Going back to 1935, BMW fitted the first mass-produced hydraulically damped telescopic fork to their motorcycles. BMW still uses telescopic forks today on its F-series, G-series and HP motorcycles. But other front suspensions have also been a trademark of BMW. The R-series and K-series use the Telelever and the Duolever front suspensions.
Englishman Ernest Earles designed a unique triangulated fork that, unlike telescopic forks, resists the side-forces introduced by sidecars. BMW fitted the Earles fork to all its models for 14 years from 1955. Coincidently, 1955 was the year that use of sidecars peaked and quickly fell off in most European markets, but the Earles fork system was well liked by solo riders too. It causes the front end of the motorcycle to rise under braking — the reverse of the action of a telescopic fork. The mechanical strength of this design sometimes proved to be a weakness to the rest of the motorcycle, since it transfers impact pressure to the frame where damage is more difficult and expensive to correct.
The Telelever system was developed by Saxon-Motodd in Britain in the early 1980s. The Telelever is a unique front fork, where the shock absorber is located between and behind the two primary tubes attached to a telelever arm.
This system both lowers unsprung weight as well as decouples wheel placement function of the forks from the shock absorption function — eliminating brake dive and providing superior traction during hard-braking situations. This system improves comfort and stability considerably while providing excellent and sporty handling.
In 1930 BMW set the international speed record at 137.58 mph on a supercharged WR750 with a 735 cc engine. They improved on the record in ’32, ’34, ’35, and ’36 with the final at a speed just short of 169 mph on a 500cc bike. In 1937 they upped the record to 173.68 mph, again with a 500cc motorcycle. This was the final speed competition before the start of the Second World War.
In 2004, BMW announced the K1200S, incorporating a new front suspension based upon a design by Norman Hossack. BMW recognized this fact but paid Hossack no royalties. BMW named its new front suspension the Duolever. As of 2009, the Duolever is on the K1300S, K1300R and K1300GT.
The BMW K1200S with a top speed of 174 mph is considered the eighth fastest motorcycle in current production. It’s using 16 valves with 4 cylinders. The engine is DOHC, horizontal in-line, and liquid cooled. You can expect this motorcycle to produce 165 horsepower @ 10250 RPM. The transmission used by this fast motorcycle is 6 speed manual transmission. So, if you see one on the German Autobahn, think deeply before challenging to a race.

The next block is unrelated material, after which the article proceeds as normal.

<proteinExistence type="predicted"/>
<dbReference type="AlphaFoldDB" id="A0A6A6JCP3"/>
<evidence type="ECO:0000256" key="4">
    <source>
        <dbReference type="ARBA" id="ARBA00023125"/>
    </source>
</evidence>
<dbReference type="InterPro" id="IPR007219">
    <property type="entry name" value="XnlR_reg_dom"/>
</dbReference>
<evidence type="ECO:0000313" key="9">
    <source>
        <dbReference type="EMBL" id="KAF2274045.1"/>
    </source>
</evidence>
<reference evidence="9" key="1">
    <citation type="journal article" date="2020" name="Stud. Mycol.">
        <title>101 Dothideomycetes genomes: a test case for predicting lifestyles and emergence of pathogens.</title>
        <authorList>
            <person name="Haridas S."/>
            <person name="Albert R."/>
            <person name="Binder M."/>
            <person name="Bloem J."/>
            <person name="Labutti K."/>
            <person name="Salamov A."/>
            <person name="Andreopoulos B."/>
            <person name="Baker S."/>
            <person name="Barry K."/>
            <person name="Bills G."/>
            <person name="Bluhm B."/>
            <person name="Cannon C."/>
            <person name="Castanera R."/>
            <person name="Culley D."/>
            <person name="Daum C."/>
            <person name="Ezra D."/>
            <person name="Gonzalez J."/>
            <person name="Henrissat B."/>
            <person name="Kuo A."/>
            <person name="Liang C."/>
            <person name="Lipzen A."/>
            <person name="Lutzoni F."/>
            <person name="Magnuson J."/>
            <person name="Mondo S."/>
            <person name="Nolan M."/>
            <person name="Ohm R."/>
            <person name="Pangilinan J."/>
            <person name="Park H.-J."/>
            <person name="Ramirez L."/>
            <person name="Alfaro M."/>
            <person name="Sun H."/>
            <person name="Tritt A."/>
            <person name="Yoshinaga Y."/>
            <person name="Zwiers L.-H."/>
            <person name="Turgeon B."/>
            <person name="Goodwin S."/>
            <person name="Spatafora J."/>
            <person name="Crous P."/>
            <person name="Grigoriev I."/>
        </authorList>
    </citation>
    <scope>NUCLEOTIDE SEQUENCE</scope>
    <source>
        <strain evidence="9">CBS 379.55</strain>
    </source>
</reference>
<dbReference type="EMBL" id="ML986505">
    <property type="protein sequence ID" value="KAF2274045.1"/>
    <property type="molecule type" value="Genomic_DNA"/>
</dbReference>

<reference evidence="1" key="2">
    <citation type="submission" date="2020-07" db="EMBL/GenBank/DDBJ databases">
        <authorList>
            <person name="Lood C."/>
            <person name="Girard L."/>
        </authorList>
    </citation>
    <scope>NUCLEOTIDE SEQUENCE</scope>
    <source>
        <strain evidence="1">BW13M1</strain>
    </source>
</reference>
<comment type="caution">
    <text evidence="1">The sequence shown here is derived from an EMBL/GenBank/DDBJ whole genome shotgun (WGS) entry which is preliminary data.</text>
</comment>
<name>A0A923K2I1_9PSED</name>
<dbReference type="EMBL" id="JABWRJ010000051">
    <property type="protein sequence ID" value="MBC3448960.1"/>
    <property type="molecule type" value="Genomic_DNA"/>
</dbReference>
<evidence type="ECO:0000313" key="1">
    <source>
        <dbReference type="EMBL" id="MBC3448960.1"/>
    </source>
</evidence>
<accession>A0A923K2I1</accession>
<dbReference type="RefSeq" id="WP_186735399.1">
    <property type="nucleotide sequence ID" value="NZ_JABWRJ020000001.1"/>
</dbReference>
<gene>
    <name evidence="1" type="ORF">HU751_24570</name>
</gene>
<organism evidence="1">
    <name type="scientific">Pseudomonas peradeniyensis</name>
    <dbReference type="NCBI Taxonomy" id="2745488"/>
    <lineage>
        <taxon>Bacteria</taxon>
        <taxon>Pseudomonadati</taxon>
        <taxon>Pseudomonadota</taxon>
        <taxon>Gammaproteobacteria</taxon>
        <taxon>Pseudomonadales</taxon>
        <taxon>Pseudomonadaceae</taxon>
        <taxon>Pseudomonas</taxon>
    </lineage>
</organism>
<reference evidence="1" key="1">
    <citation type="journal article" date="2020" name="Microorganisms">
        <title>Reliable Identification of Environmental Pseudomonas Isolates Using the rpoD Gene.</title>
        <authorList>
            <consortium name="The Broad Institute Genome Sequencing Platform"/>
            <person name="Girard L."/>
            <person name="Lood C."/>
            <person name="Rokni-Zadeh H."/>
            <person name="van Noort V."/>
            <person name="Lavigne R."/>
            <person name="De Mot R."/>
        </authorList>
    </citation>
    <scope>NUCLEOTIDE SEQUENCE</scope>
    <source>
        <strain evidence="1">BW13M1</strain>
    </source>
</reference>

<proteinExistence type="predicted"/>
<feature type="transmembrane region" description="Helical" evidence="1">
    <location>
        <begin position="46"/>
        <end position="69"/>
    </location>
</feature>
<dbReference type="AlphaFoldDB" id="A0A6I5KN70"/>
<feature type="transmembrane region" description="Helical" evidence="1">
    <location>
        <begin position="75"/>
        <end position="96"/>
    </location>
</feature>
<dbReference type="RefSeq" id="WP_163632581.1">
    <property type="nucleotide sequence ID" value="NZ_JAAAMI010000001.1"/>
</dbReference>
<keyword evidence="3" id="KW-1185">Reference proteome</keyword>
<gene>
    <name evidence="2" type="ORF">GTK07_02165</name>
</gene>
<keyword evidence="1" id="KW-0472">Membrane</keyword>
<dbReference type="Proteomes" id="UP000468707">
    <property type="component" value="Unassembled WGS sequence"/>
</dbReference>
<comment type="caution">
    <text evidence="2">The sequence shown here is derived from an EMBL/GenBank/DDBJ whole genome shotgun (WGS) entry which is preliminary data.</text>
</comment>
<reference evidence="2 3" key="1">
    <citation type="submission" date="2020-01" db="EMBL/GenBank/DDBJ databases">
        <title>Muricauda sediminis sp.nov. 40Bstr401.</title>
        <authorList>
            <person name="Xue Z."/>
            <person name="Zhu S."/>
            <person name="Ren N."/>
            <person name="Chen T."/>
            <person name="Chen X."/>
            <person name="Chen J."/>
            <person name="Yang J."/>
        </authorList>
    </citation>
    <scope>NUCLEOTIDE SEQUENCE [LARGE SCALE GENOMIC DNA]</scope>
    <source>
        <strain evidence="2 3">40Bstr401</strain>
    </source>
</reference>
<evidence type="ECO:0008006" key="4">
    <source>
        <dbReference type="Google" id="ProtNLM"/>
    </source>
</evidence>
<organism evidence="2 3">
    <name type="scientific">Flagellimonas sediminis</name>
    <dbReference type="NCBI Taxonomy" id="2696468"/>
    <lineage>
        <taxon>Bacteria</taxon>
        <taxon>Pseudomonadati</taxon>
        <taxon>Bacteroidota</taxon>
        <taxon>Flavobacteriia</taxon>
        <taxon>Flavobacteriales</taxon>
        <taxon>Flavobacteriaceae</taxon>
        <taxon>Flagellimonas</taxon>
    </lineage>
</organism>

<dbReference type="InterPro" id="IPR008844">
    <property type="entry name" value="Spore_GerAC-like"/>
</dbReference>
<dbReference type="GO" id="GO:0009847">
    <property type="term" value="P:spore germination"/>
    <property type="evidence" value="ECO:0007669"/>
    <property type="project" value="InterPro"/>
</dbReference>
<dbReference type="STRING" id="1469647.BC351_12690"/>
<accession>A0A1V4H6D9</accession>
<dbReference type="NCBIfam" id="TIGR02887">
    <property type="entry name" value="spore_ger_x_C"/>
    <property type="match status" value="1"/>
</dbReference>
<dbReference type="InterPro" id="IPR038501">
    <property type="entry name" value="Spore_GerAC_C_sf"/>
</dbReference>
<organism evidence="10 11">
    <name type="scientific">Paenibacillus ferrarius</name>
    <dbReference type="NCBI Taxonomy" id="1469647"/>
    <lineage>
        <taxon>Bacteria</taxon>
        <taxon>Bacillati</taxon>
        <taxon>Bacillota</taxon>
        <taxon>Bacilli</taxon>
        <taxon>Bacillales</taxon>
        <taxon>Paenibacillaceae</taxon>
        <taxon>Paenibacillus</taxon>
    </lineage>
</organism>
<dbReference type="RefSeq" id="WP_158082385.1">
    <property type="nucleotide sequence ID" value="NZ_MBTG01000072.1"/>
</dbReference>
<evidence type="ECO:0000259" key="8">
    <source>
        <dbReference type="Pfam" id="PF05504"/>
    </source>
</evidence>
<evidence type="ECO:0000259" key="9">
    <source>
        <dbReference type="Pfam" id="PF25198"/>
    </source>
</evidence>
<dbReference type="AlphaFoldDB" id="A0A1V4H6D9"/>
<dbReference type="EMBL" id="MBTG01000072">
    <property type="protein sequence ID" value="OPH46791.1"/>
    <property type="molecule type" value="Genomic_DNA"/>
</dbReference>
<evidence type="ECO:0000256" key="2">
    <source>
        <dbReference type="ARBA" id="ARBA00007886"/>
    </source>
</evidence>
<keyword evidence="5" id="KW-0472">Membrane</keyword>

Another innovation, single-side rear suspension, was developed to simplify changing the rear tire. The first BMW monolever suspensions appeared in 1980 on the then-new R80G/S range. It had a single universal joint immediately behind the engine/gear-box unit. This system was later included on updated versions of the K & R Series.
The BMW 1200GS is, in my opinion, one of the finest road/off-road (dual sports) bikes made; equally at home on pavement and dirt with the comfort and power to ride the Interstate, while still easy enough to handle around town. It is one of the BMW GS family of dual sport motorcycles, featuring a 1,170 cc, 2-cylinder boxer engine with 4-valves per cylinder.
The K1300S with an in-line four cylinder water cooled mill is one of the most stylish road bikes available with an attractive and dynamic faring. That is the bike shown in the picture at the top of this article. This bike turns heads when spotted on the open road. You do have to spot it with your eyes, however, because, like most all BMWs, they are nearly silent. Although the roar of motorcycle pipes are music to many people’s ears, the soft whisper of a BMW reduces fatigue on those 400-500 mile days. Yet the 1300 cc engine produces 175 hp, so you won’t have any problem passing every other vehicle on the road, but watch out for smokey.
Although many large road bikes now have the reliability and comfort of BMWs, and the Honda Goldwing and related Japanese products might be considered as doing the German engineering one better, BMW is still thought of a something between a Cadillac and a Rolls Royce. Maybe a better analogy would be that a BMW is the Mercedes Benz of motorcycles … or make that the “BMW” of motorcycles.